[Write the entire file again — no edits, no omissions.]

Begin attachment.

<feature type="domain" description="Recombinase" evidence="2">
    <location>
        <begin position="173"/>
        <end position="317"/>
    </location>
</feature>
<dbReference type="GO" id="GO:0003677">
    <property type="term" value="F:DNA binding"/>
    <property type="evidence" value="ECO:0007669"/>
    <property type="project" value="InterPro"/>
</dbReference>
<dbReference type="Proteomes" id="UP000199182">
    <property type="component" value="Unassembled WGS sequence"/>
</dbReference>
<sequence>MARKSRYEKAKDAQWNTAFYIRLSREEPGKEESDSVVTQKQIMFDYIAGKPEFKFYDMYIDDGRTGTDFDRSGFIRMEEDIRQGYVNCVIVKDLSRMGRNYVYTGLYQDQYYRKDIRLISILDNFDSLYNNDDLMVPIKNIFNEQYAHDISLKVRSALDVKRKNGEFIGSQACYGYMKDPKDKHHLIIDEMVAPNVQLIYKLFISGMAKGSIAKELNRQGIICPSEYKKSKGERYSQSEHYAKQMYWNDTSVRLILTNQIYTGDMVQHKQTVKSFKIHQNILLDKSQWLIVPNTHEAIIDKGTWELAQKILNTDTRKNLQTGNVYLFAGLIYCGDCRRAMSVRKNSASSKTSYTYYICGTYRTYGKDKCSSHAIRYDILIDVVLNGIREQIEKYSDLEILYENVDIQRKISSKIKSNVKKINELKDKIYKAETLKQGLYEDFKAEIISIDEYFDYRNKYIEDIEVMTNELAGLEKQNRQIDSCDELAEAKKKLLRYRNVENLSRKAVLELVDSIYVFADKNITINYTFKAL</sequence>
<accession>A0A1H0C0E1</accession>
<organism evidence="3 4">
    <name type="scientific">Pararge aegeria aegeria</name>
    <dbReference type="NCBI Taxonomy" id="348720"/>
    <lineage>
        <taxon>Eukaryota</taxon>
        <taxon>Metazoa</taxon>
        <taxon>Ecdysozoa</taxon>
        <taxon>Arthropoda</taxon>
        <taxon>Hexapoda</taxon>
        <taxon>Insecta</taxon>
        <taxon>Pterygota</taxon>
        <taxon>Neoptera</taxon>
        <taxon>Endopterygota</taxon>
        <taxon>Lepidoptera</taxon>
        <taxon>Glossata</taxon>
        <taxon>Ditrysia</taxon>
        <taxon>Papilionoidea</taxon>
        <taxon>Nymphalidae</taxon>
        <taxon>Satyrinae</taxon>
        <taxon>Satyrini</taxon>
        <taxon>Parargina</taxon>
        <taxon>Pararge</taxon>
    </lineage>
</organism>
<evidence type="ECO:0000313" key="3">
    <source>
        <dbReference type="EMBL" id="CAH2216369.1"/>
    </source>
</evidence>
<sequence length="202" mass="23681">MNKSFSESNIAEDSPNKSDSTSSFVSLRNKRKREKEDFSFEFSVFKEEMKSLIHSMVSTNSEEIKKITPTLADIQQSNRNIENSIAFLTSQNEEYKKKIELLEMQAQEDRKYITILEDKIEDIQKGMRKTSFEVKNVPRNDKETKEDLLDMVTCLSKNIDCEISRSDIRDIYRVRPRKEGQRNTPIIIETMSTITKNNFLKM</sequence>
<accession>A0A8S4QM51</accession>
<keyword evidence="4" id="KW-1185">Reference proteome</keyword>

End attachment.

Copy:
<feature type="domain" description="Recombinase" evidence="2">
    <location>
        <begin position="173"/>
        <end position="317"/>
    </location>
</feature>
<dbReference type="GO" id="GO:0003677">
    <property type="term" value="F:DNA binding"/>
    <property type="evidence" value="ECO:0007669"/>
    <property type="project" value="InterPro"/>
</dbReference>
<dbReference type="Proteomes" id="UP000199182">
    <property type="component" value="Unassembled WGS sequence"/>
</dbReference>
<sequence>MARKSRYEKAKDAQWNTAFYIRLSREEPGKEESDSVVTQKQIMFDYIAGKPEFKFYDMYIDDGRTGTDFDRSGFIRMEEDIRQGYVNCVIVKDLSRMGRNYVYTGLYQDQYYRKDIRLISILDNFDSLYNNDDLMVPIKNIFNEQYAHDISLKVRSALDVKRKNGEFIGSQACYGYMKDPKDKHHLIIDEMVAPNVQLIYKLFISGMAKGSIAKELNRQGIICPSEYKKSKGERYSQSEHYAKQMYWNDTSVRLILTNQIYTGDMVQHKQTVKSFKIHQNILLDKSQWLIVPNTHEAIIDKGTWELAQKILNTDTRKNLQTGNVYLFAGLIYCGDCRRAMSVRKNSASSKTSYTYYICGTYRTYGKDKCSSHAIRYDILIDVVLNGIREQIEKYSDLEILYENVDIQRKISSKIKSNVKKINELKDKIYKAETLKQGLYEDFKAEIISIDEYFDYRNKYIEDIEVMTNELAGLEKQNRQIDSCDELAEAKKKLLRYRNVENLSRKAVLELVDSIYVFADKNITINYTFKAL</sequence>
<accession>A0A1H0C0E1</accession>
<organism evidence="3 4">
    <name type="scientific">Pararge aegeria aegeria</name>
    <dbReference type="NCBI Taxonomy" id="348720"/>
    <lineage>
        <taxon>Eukaryota</taxon>
        <taxon>Metazoa</taxon>
        <taxon>Ecdysozoa</taxon>
        <taxon>Arthropoda</taxon>
        <taxon>Hexapoda</taxon>
        <taxon>Insecta</taxon>
        <taxon>Pterygota</taxon>
        <taxon>Neoptera</taxon>
        <taxon>Endopterygota</taxon>
        <taxon>Lepidoptera</taxon>
        <taxon>Glossata</taxon>
        <taxon>Ditrysia</taxon>
        <taxon>Papilionoidea</taxon>
        <taxon>Nymphalidae</taxon>
        <taxon>Satyrinae</taxon>
        <taxon>Satyrini</taxon>
        <taxon>Parargina</taxon>
        <taxon>Pararge</taxon>
    </lineage>
</organism>
<evidence type="ECO:0000313" key="3">
    <source>
        <dbReference type="EMBL" id="CAH2216369.1"/>
    </source>
</evidence>
<sequence length="202" mass="23681">MNKSFSESNIAEDSPNKSDSTSSFVSLRNKRKREKEDFSFEFSVFKEEMKSLIHSMVSTNSEEIKKITPTLADIQQSNRNIENSIAFLTSQNEEYKKKIELLEMQAQEDRKYITILEDKIEDIQKGMRKTSFEVKNVPRNDKETKEDLLDMVTCLSKNIDCEISRSDIRDIYRVRPRKEGQRNTPIIIETMSTITKNNFLKM</sequence>
<accession>A0A8S4QM51</accession>
<keyword evidence="4" id="KW-1185">Reference proteome</keyword>